Reader’s Corner: “Understanding Sexual Abuse” by Tim Hein

My first response after reading this book was,“This guy doesn’t waste a word!” In 182 pages, Tim Hein addresses some of the most pressing and complex issues related to childhood sexual abuse, while also sharing from his own journey. Tim’s official role is that of minister at Malvern Uniting Church and the director of discipleship at Uniting College in Australia. More importantly, both Tim and his wife, Priscilla, are survivors of childhood sexual abuse.

The focus of this book is to help Christian leaders have a practical understanding of how to minister to sexual abuse survivors. The author doesn’t try to make you an expert but provides a thorough overview of what will equip you to be a compassionate source of healing and advocacy for this often overlooked population. I have read 300-page books that cover the topics of each one of his chapters. Tim does a phenomenal job of selecting and clearly communicating the most essential components of understanding brain trauma, becoming a safe place to disclose, the journey of healing, and the complexity of forgiveness and justice. Through his personal story of anguish and recovery, Tim guides the reader in navigating questions like, “Why would a good God have allowed this suffering?” and “Is it wrong to want revenge?”

What I love the most about this book is the author’s consistent approach toward integration. For a survivor of sexual abuse, integration is a powerful word because healing involves the integration of the abuse experience within a person’s sense of self and life story. It is significant that Tim Hein models different aspects of integration throughout this small, powerful resource.

The integration of theology and psychology.

Most Christian books about sexual trauma have a clunky relationship between psychology and the Scriptures. The authors often seem to be working too hard to make one fit the other (or they allow one to dominate at the expense of the other.) Tim’s knowledge of trauma science is evident and seems to seamlessly flow with his intimate knowledge of God as his Healer and Redeemer. Without saying it, Tim models a beautiful integration of God’s power revealed in Scripture, creation, and healing personal relationships.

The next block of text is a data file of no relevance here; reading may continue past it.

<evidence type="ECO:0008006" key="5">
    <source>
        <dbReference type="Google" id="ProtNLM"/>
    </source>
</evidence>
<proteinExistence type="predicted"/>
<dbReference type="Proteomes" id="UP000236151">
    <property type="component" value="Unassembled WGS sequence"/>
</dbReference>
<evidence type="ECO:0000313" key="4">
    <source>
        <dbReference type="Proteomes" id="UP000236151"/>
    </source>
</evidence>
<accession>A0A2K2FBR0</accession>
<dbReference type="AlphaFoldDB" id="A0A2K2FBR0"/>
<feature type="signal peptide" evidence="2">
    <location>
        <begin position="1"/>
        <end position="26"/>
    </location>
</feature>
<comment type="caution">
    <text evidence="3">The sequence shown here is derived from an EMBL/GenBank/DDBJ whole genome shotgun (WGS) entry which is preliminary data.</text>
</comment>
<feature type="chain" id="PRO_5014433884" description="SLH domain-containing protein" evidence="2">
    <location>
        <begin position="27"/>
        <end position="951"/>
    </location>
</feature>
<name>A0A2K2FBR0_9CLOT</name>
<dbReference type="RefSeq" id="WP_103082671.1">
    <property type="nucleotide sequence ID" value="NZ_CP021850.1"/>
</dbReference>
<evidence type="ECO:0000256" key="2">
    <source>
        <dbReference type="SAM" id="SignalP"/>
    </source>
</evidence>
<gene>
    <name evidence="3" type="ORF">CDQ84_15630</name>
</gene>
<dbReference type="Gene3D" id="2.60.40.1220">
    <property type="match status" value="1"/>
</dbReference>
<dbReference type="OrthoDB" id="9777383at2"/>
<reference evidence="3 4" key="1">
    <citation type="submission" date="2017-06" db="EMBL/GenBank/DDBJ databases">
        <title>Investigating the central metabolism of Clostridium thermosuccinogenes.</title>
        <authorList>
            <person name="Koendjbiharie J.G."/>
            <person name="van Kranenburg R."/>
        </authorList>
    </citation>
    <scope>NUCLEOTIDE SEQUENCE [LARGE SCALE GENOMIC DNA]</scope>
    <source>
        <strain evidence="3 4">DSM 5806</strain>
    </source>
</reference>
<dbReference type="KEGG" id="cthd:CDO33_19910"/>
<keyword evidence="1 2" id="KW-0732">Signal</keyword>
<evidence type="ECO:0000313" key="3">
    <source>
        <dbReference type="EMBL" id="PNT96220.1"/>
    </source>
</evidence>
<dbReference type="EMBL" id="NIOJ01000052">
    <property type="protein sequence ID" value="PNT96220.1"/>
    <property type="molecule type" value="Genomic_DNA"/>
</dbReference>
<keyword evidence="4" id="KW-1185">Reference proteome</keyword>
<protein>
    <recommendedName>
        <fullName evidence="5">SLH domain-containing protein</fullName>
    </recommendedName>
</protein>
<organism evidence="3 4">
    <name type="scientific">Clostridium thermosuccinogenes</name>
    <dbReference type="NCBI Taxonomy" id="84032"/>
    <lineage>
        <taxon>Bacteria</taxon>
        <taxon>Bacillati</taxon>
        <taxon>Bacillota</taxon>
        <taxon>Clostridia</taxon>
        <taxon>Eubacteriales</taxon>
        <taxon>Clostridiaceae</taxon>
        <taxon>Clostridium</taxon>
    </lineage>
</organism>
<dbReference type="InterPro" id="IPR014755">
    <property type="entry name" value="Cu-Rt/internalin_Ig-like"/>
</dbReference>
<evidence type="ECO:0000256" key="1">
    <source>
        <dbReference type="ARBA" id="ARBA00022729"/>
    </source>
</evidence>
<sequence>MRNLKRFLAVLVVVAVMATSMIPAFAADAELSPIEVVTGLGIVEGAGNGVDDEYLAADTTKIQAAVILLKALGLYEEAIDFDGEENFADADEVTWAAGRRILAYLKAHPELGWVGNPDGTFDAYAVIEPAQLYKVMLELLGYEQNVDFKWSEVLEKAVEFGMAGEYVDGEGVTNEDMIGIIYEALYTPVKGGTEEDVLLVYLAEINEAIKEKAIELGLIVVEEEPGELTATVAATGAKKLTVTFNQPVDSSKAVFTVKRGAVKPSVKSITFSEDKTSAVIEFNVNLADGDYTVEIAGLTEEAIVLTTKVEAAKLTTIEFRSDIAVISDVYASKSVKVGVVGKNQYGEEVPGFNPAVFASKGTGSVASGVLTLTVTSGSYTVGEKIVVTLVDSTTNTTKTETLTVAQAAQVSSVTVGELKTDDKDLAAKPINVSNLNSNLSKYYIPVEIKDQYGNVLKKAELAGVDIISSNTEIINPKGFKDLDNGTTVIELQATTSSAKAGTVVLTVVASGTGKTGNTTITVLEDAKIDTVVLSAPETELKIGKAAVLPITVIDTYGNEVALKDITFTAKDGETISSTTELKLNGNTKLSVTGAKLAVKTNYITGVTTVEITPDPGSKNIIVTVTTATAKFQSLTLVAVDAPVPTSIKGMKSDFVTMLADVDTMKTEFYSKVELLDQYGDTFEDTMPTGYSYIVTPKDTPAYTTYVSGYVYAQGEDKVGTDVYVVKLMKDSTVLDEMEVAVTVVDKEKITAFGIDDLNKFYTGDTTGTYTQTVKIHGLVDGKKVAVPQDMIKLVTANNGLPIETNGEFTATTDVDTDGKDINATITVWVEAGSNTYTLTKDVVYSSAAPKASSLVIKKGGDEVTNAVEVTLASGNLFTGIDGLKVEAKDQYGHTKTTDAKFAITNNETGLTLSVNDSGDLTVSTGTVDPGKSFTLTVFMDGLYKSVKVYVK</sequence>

The integration of his story with teaching.

Each chapter begins with a vignette from Tim or Priscilla’s healing journey, without sugar coating the pain and struggle of the personal road of recovery. Then at some point in each chapter, Tim “looks the reader in the eye” and gives wise counsel on how to learn from his experience. Many Christian leaders shy away from telling their stories, particularly their struggles to forgive, their anger, and their depression. They fear that telling the raw and messy truth of their journey may invalidate them as leaders. Others get so lost in their own pain that they miss the opportunity to teach others from what they’ve experienced. Tim strikes a beautiful balance of modeling Henri Nouwen’s “Wounded Healer.”

The integration of theory and practical application.

There is a certain amount of science and theology a person must understand to know how to compassionately respond to childhood sexual abuse. For example, it’s critical to know why a person may recall a memory of abuse twenty years after it happened. And understanding a basic theology of suffering will keep you from panicking when asked a question about God’s goodness. But all of that information will not ultimately equip you to know how to respond when someone’s life is falling apart in the wake of sexual abuse. Tim gives you the basics you need to know from respected scientific and theological scholars, but he never gets lost in the weeds of theory. He quickly moves to practical applications like what to do when someone discloses abuse to you and the importance of avoiding simplistic sermons about complex topics like forgiveness.

Understanding Sexual Abuse* is one that I will keep on my bookshelf and gladly recommend to any Christian who wants to be equipped to minister to this vulnerable population.

What to Watch Next: Why Christian Leaders Must Understand Sexual Trauma, Ask Anything: Interview with Tim Hein


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Date: February 16, 2021